To have a race, one of them wins, and you go off to that state. OK, question. What's the conditional distribution of u1 given that x0 i, and x1 equals j? And to imagine this, suppose that there are only two places you can go from state 0. You can go into state 1 with some very large probability, say 0.999. Or you can go into state 2 with some very, very small probability.
And what that means is this exponential random variable going from state 0 into state 2 is a very, very slow, random variable. It has a very small rate. And the exponential random variable going into state 1 is a very, very large random variable. So you would think that if you go from state 0 the state x2, it means it must take a very long time to get there. Well, that's absolutely wrong.
The time that it takes to go from x0 to x2 is this random variable, u sub i. Where u sub i is the state you happen to be in at this point when you're in-- x0 is the state that we start in. x0 is a random variable. It has some value i. With this value i, there's an exponential random variable that determines how long it takes you to get to the next state.
This random variable conditional on x0 equals i is independent of which state you happen to go to. And what that means is that the conditional distribution of u1, given x sub 0 is equal to i, and x sub 1 equals j. If you've had your ears at all open for the last 10 minutes, it is exponential with rate i. With rate new sub i.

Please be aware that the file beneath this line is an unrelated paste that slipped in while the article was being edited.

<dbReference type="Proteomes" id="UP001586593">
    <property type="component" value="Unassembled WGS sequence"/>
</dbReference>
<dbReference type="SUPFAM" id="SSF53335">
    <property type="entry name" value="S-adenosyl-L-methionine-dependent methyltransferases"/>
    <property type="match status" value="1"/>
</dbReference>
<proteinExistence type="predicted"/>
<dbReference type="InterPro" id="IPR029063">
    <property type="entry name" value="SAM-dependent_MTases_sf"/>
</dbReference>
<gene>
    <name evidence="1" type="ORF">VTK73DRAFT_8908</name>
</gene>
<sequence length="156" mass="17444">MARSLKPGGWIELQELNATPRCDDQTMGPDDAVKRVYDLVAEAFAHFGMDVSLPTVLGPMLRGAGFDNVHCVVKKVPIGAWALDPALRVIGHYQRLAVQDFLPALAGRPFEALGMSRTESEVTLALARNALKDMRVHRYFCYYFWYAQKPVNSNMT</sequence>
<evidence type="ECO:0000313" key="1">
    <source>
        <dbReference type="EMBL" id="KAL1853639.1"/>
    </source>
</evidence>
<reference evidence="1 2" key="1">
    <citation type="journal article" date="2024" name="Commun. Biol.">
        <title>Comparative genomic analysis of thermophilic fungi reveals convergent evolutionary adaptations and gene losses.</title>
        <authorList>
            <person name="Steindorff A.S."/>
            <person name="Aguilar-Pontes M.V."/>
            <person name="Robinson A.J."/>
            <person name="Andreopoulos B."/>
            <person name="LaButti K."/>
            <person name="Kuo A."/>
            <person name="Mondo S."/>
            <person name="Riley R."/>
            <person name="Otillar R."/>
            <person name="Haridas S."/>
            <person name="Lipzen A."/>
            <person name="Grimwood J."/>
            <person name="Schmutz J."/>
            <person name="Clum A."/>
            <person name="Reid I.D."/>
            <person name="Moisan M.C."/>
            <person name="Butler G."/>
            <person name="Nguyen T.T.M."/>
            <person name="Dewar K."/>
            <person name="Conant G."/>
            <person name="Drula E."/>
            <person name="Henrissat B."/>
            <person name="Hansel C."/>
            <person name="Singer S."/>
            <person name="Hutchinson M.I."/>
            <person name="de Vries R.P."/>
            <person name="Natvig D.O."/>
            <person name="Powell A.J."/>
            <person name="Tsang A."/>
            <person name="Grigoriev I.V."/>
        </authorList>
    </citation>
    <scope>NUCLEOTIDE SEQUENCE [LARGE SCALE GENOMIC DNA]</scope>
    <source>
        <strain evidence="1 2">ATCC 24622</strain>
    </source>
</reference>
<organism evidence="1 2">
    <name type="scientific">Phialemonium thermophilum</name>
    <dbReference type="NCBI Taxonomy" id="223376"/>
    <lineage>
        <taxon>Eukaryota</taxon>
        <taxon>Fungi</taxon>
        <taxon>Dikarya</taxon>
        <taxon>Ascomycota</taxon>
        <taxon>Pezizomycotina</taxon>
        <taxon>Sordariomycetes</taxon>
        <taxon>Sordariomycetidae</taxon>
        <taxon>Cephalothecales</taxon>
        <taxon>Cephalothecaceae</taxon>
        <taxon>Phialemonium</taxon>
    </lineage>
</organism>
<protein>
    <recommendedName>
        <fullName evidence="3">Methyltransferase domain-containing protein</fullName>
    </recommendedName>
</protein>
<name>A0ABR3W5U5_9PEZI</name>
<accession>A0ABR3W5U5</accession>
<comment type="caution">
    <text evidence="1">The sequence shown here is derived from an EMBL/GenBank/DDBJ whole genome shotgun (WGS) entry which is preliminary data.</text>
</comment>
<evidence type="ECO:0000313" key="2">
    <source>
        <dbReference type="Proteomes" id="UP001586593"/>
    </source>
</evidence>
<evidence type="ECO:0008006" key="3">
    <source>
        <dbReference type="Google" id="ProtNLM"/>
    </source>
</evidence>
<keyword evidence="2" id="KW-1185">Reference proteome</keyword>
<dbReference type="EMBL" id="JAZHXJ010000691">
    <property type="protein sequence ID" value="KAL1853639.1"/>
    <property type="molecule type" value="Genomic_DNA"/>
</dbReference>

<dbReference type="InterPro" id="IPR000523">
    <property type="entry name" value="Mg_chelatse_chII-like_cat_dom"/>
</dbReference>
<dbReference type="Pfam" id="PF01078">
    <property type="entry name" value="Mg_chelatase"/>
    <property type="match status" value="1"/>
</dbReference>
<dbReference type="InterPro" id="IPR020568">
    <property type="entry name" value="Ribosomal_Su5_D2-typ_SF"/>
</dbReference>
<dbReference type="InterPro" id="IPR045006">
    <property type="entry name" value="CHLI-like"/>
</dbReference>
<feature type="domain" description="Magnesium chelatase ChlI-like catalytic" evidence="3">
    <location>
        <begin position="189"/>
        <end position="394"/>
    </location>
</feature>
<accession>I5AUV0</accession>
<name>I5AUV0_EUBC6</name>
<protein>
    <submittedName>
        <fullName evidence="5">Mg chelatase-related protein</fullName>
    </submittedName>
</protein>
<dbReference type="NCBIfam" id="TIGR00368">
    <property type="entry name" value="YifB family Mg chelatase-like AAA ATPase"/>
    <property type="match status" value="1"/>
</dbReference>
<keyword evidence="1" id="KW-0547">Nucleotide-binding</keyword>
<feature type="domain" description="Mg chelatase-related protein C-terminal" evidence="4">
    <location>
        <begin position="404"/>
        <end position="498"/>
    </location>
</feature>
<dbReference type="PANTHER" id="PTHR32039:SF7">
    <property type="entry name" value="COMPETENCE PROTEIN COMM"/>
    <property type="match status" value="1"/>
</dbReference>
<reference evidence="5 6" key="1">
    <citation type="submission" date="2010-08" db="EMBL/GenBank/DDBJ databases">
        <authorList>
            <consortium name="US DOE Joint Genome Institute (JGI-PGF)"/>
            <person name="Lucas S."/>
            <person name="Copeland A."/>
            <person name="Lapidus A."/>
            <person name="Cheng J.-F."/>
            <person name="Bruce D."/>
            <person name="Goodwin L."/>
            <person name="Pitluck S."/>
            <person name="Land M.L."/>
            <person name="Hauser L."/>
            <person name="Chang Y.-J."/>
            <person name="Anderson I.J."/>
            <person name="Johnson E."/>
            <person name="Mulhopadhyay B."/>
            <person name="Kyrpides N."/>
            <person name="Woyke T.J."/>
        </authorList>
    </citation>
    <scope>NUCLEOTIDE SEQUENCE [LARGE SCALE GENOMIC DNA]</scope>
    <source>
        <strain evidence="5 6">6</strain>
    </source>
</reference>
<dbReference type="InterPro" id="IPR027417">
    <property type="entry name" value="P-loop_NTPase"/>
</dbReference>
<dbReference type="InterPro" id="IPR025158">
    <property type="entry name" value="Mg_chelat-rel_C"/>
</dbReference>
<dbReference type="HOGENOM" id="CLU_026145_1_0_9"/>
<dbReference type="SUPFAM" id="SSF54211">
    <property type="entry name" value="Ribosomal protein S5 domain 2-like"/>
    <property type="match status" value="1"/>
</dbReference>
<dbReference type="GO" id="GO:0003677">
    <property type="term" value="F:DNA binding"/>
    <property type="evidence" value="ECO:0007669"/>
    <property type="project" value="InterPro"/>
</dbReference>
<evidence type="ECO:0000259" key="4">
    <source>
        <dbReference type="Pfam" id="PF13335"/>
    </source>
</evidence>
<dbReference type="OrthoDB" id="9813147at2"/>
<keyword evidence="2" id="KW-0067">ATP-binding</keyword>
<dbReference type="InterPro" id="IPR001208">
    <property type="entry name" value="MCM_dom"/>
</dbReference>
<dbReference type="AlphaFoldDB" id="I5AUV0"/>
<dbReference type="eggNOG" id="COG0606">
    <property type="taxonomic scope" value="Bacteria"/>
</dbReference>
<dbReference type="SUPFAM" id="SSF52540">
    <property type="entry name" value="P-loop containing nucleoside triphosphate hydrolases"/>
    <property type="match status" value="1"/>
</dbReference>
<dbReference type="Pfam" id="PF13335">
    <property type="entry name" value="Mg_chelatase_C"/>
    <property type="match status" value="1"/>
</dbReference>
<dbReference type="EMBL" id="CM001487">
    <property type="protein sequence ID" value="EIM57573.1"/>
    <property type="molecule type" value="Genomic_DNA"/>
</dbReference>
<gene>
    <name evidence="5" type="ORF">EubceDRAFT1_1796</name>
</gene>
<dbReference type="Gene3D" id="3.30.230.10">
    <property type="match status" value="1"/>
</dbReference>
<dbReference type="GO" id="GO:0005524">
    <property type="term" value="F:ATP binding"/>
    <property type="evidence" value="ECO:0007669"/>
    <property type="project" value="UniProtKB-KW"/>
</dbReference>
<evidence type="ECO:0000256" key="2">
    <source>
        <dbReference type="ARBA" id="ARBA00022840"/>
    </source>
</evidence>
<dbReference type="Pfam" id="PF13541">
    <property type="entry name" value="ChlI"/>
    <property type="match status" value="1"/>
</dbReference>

These holding times and the next states you go to are independent of each other, conditional on where you happen to be. It's the same thing we saw back in Poisson processes. It was confusing as hell back then. It is still confusing as hell.
If you didn't get it sorted out in your mind then, go back and think about it again now, and try to get your common sense, which tells you when you go to state 2, it must take a long time to get there, because that exponential random variable has a very long holding time. And that just isn't true. And it wasn't true when we were dealing with a Poisson process, which got split either.
These two things are independent of each other. Intuitively, why that is, I almost hesitate to try to say why it is, because it's such a tricky statement. If you happen to go to state 2 instead of to state 1, what's happening is that all of this time that you're waiting to have a state transition, when you finally have this state transition, you then flip a switch to see which state you're going to go to.
And the fact that it's taken you a long time to get there says nothing whatsoever about what this switch is doing, because that switch is independent of how long it takes you for the switch to operate. And I know. It's not entirely intuitive, and you just have to beat yourself on the head until it becomes intuitive. I've beaten myself on the head until I can hardly think straight.